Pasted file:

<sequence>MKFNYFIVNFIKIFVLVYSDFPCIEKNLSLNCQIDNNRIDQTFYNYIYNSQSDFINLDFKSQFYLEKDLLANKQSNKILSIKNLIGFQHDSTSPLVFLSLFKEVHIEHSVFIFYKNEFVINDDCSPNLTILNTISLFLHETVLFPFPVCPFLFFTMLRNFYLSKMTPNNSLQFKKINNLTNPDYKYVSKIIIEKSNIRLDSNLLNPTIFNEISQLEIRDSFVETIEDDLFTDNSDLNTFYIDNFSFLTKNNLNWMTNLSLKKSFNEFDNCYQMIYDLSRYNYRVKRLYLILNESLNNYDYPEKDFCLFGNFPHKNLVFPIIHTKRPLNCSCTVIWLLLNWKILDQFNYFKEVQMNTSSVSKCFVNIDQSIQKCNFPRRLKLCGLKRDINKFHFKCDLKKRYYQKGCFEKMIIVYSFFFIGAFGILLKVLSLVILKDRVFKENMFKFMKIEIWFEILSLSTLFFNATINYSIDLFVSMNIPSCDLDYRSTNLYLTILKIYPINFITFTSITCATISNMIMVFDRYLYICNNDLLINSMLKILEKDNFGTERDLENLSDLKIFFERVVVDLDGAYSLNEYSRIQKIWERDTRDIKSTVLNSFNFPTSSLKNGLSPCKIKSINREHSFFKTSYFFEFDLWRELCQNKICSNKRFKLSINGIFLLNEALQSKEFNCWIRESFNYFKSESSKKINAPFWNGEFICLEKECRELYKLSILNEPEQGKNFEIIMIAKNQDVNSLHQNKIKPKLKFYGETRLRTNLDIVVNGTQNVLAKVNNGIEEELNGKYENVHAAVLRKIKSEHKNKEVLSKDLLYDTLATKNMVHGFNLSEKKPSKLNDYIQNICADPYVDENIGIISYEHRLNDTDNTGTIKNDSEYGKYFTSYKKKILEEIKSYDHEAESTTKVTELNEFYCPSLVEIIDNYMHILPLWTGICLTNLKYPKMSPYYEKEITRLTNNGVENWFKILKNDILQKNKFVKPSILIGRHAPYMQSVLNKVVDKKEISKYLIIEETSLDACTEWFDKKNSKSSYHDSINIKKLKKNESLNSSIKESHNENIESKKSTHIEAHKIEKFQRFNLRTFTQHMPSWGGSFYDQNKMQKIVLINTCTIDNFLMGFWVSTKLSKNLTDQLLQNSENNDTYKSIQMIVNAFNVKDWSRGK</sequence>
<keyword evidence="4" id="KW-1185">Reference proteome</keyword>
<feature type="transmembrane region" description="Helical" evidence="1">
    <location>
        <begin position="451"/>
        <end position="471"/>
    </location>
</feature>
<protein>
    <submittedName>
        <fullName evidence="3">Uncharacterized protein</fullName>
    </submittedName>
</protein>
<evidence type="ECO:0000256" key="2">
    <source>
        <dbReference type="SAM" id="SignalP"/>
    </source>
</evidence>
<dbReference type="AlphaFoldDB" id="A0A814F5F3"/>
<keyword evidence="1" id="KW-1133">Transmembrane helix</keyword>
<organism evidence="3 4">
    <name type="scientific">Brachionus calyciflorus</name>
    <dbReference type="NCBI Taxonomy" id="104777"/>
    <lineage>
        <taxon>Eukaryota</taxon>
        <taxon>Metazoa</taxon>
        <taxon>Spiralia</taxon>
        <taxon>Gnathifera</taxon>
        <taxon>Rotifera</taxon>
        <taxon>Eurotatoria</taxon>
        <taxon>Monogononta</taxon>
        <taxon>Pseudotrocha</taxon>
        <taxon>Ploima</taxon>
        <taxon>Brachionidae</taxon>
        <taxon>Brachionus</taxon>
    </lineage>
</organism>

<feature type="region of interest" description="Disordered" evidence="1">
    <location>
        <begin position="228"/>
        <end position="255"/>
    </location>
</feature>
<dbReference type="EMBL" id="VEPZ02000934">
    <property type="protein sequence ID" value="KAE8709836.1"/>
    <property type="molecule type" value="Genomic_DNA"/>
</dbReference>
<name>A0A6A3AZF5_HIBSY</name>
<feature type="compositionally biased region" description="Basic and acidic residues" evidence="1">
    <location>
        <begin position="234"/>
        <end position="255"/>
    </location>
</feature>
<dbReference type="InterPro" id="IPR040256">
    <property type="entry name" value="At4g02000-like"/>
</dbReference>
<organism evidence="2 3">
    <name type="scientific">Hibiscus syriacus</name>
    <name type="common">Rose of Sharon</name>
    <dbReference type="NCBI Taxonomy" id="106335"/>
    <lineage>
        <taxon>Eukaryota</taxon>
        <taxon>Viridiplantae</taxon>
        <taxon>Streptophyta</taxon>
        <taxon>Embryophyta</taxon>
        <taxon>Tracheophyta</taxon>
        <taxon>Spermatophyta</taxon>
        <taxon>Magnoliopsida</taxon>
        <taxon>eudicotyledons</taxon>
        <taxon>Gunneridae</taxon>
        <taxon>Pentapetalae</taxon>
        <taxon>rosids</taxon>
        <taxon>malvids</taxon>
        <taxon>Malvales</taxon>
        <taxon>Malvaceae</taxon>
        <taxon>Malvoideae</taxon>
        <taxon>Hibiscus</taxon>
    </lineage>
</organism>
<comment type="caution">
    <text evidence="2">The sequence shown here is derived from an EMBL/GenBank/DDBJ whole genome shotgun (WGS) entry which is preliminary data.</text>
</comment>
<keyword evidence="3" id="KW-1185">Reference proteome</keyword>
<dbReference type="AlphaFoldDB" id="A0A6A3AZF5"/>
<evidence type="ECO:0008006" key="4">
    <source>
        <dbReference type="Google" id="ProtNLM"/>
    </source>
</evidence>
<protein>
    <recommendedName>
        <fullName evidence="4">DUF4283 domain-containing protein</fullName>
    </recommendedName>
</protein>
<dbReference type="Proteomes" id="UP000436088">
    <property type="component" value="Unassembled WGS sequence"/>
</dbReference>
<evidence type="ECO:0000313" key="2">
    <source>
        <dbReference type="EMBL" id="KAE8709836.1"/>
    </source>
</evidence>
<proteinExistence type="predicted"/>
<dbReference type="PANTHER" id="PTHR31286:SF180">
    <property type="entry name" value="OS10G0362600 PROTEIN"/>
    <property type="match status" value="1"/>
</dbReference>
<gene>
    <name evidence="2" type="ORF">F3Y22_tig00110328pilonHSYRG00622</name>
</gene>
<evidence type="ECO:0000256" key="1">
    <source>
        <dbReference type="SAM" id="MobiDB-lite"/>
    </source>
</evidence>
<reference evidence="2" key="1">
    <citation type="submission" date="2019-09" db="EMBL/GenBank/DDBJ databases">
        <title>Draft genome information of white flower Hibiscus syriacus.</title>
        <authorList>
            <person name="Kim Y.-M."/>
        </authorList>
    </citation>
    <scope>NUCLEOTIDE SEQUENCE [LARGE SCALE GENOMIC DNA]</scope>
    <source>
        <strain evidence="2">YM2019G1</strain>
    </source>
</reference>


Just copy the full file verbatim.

<sequence>MKFNYFIVNFIKIFVLVYSDFPCIEKNLSLNCQIDNNRIDQTFYNYIYNSQSDFINLDFKSQFYLEKDLLANKQSNKILSIKNLIGFQHDSTSPLVFLSLFKEVHIEHSVFIFYKNEFVINDDCSPNLTILNTISLFLHETVLFPFPVCPFLFFTMLRNFYLSKMTPNNSLQFKKINNLTNPDYKYVSKIIIEKSNIRLDSNLLNPTIFNEISQLEIRDSFVETIEDDLFTDNSDLNTFYIDNFSFLTKNNLNWMTNLSLKKSFNEFDNCYQMIYDLSRYNYRVKRLYLILNESLNNYDYPEKDFCLFGNFPHKNLVFPIIHTKRPLNCSCTVIWLLLNWKILDQFNYFKEVQMNTSSVSKCFVNIDQSIQKCNFPRRLKLCGLKRDINKFHFKCDLKKRYYQKGCFEKMIIVYSFFFIGAFGILLKVLSLVILKDRVFKENMFKFMKIEIWFEILSLSTLFFNATINYSIDLFVSMNIPSCDLDYRSTNLYLTILKIYPINFITFTSITCATISNMIMVFDRYLYICNNDLLINSMLKILEKDNFGTERDLENLSDLKIFFERVVVDLDGAYSLNEYSRIQKIWERDTRDIKSTVLNSFNFPTSSLKNGLSPCKIKSINREHSFFKTSYFFEFDLWRELCQNKICSNKRFKLSINGIFLLNEALQSKEFNCWIRESFNYFKSESSKKINAPFWNGEFICLEKECRELYKLSILNEPEQGKNFEIIMIAKNQDVNSLHQNKIKPKLKFYGETRLRTNLDIVVNGTQNVLAKVNNGIEEELNGKYENVHAAVLRKIKSEHKNKEVLSKDLLYDTLATKNMVHGFNLSEKKPSKLNDYIQNICADPYVDENIGIISYEHRLNDTDNTGTIKNDSEYGKYFTSYKKKILEEIKSYDHEAESTTKVTELNEFYCPSLVEIIDNYMHILPLWTGICLTNLKYPKMSPYYEKEITRLTNNGVENWFKILKNDILQKNKFVKPSILIGRHAPYMQSVLNKVVDKKEISKYLIIEETSLDACTEWFDKKNSKSSYHDSINIKKLKKNESLNSSIKESHNENIESKKSTHIEAHKIEKFQRFNLRTFTQHMPSWGGSFYDQNKMQKIVLINTCTIDNFLMGFWVSTKLSKNLTDQLLQNSENNDTYKSIQMIVNAFNVKDWSRGK</sequence>
<keyword evidence="4" id="KW-1185">Reference proteome</keyword>
<feature type="transmembrane region" description="Helical" evidence="1">
    <location>
        <begin position="451"/>
        <end position="471"/>
    </location>
</feature>
<protein>
    <submittedName>
        <fullName evidence="3">Uncharacterized protein</fullName>
    </submittedName>
</protein>
<evidence type="ECO:0000256" key="2">
    <source>
        <dbReference type="SAM" id="SignalP"/>
    </source>
</evidence>
<dbReference type="AlphaFoldDB" id="A0A814F5F3"/>
<keyword evidence="1" id="KW-1133">Transmembrane helix</keyword>
<organism evidence="3 4">
    <name type="scientific">Brachionus calyciflorus</name>
    <dbReference type="NCBI Taxonomy" id="104777"/>
    <lineage>
        <taxon>Eukaryota</taxon>
        <taxon>Metazoa</taxon>
        <taxon>Spiralia</taxon>
        <taxon>Gnathifera</taxon>
        <taxon>Rotifera</taxon>
        <taxon>Eurotatoria</taxon>
        <taxon>Monogononta</taxon>
        <taxon>Pseudotrocha</taxon>
        <taxon>Ploima</taxon>
        <taxon>Brachionidae</taxon>
        <taxon>Brachionus</taxon>
    </lineage>
</organism>

<feature type="region of interest" description="Disordered" evidence="1">
    <location>
        <begin position="228"/>
        <end position="255"/>
    </location>
</feature>
<dbReference type="EMBL" id="VEPZ02000934">
    <property type="protein sequence ID" value="KAE8709836.1"/>
    <property type="molecule type" value="Genomic_DNA"/>
</dbReference>
<name>A0A6A3AZF5_HIBSY</name>
<feature type="compositionally biased region" description="Basic and acidic residues" evidence="1">
    <location>
        <begin position="234"/>
        <end position="255"/>
    </location>
</feature>
<dbReference type="InterPro" id="IPR040256">
    <property type="entry name" value="At4g02000-like"/>
</dbReference>
<organism evidence="2 3">
    <name type="scientific">Hibiscus syriacus</name>
    <name type="common">Rose of Sharon</name>
    <dbReference type="NCBI Taxonomy" id="106335"/>
    <lineage>
        <taxon>Eukaryota</taxon>
        <taxon>Viridiplantae</taxon>
        <taxon>Streptophyta</taxon>
        <taxon>Embryophyta</taxon>
        <taxon>Tracheophyta</taxon>
        <taxon>Spermatophyta</taxon>
        <taxon>Magnoliopsida</taxon>
        <taxon>eudicotyledons</taxon>
        <taxon>Gunneridae</taxon>
        <taxon>Pentapetalae</taxon>
        <taxon>rosids</taxon>
        <taxon>malvids</taxon>
        <taxon>Malvales</taxon>
        <taxon>Malvaceae</taxon>
        <taxon>Malvoideae</taxon>
        <taxon>Hibiscus</taxon>
    </lineage>
</organism>
<comment type="caution">
    <text evidence="2">The sequence shown here is derived from an EMBL/GenBank/DDBJ whole genome shotgun (WGS) entry which is preliminary data.</text>
</comment>
<keyword evidence="3" id="KW-1185">Reference proteome</keyword>
<dbReference type="AlphaFoldDB" id="A0A6A3AZF5"/>
<evidence type="ECO:0008006" key="4">
    <source>
        <dbReference type="Google" id="ProtNLM"/>
    </source>
</evidence>
<protein>
    <recommendedName>
        <fullName evidence="4">DUF4283 domain-containing protein</fullName>
    </recommendedName>
</protein>
<dbReference type="Proteomes" id="UP000436088">
    <property type="component" value="Unassembled WGS sequence"/>
</dbReference>
<evidence type="ECO:0000313" key="2">
    <source>
        <dbReference type="EMBL" id="KAE8709836.1"/>
    </source>
</evidence>
<proteinExistence type="predicted"/>
<dbReference type="PANTHER" id="PTHR31286:SF180">
    <property type="entry name" value="OS10G0362600 PROTEIN"/>
    <property type="match status" value="1"/>
</dbReference>
<gene>
    <name evidence="2" type="ORF">F3Y22_tig00110328pilonHSYRG00622</name>
</gene>
<evidence type="ECO:0000256" key="1">
    <source>
        <dbReference type="SAM" id="MobiDB-lite"/>
    </source>
</evidence>
<reference evidence="2" key="1">
    <citation type="submission" date="2019-09" db="EMBL/GenBank/DDBJ databases">
        <title>Draft genome information of white flower Hibiscus syriacus.</title>
        <authorList>
            <person name="Kim Y.-M."/>
        </authorList>
    </citation>
    <scope>NUCLEOTIDE SEQUENCE [LARGE SCALE GENOMIC DNA]</scope>
    <source>
        <strain evidence="2">YM2019G1</strain>
    </source>
</reference>